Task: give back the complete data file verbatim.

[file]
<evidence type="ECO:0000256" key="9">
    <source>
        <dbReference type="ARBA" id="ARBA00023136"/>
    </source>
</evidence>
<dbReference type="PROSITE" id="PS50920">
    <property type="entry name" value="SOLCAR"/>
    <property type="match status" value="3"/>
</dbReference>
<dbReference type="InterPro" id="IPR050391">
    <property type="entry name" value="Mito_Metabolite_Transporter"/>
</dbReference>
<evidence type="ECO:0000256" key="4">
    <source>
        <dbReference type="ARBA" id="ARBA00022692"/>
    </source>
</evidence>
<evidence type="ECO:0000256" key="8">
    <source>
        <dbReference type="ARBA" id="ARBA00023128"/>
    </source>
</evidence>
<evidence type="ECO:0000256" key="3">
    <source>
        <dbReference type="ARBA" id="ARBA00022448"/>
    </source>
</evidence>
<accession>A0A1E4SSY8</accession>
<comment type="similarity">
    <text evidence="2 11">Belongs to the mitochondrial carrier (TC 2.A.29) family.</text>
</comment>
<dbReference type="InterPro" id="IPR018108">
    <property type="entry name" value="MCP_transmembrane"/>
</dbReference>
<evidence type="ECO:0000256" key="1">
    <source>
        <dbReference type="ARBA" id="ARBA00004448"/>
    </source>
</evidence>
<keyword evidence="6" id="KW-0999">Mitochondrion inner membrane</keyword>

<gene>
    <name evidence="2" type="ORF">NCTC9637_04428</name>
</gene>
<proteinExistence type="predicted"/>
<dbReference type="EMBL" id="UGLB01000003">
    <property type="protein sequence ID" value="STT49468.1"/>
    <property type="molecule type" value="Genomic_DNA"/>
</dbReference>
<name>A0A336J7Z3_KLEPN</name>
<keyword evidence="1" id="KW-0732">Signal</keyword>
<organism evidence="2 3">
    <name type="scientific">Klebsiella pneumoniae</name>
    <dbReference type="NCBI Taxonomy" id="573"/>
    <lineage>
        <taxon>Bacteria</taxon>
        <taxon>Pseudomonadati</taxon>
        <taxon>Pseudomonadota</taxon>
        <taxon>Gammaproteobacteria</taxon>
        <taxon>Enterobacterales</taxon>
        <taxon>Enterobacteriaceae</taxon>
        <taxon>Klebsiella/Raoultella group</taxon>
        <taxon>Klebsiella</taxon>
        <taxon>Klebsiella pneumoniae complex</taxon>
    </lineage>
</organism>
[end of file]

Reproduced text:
<evidence type="ECO:0000256" key="9">
    <source>
        <dbReference type="ARBA" id="ARBA00023136"/>
    </source>
</evidence>
<dbReference type="PROSITE" id="PS50920">
    <property type="entry name" value="SOLCAR"/>
    <property type="match status" value="3"/>
</dbReference>
<dbReference type="InterPro" id="IPR050391">
    <property type="entry name" value="Mito_Metabolite_Transporter"/>
</dbReference>
<evidence type="ECO:0000256" key="4">
    <source>
        <dbReference type="ARBA" id="ARBA00022692"/>
    </source>
</evidence>
<evidence type="ECO:0000256" key="8">
    <source>
        <dbReference type="ARBA" id="ARBA00023128"/>
    </source>
</evidence>
<evidence type="ECO:0000256" key="3">
    <source>
        <dbReference type="ARBA" id="ARBA00022448"/>
    </source>
</evidence>
<accession>A0A1E4SSY8</accession>
<comment type="similarity">
    <text evidence="2 11">Belongs to the mitochondrial carrier (TC 2.A.29) family.</text>
</comment>
<dbReference type="InterPro" id="IPR018108">
    <property type="entry name" value="MCP_transmembrane"/>
</dbReference>
<evidence type="ECO:0000256" key="1">
    <source>
        <dbReference type="ARBA" id="ARBA00004448"/>
    </source>
</evidence>
<keyword evidence="6" id="KW-0999">Mitochondrion inner membrane</keyword>

<gene>
    <name evidence="2" type="ORF">NCTC9637_04428</name>
</gene>
<proteinExistence type="predicted"/>
<dbReference type="EMBL" id="UGLB01000003">
    <property type="protein sequence ID" value="STT49468.1"/>
    <property type="molecule type" value="Genomic_DNA"/>
</dbReference>
<name>A0A336J7Z3_KLEPN</name>
<keyword evidence="1" id="KW-0732">Signal</keyword>
<organism evidence="2 3">
    <name type="scientific">Klebsiella pneumoniae</name>
    <dbReference type="NCBI Taxonomy" id="573"/>
    <lineage>
        <taxon>Bacteria</taxon>
        <taxon>Pseudomonadati</taxon>
        <taxon>Pseudomonadota</taxon>
        <taxon>Gammaproteobacteria</taxon>
        <taxon>Enterobacterales</taxon>
        <taxon>Enterobacteriaceae</taxon>
        <taxon>Klebsiella/Raoultella group</taxon>
        <taxon>Klebsiella</taxon>
        <taxon>Klebsiella pneumoniae complex</taxon>
    </lineage>
</organism>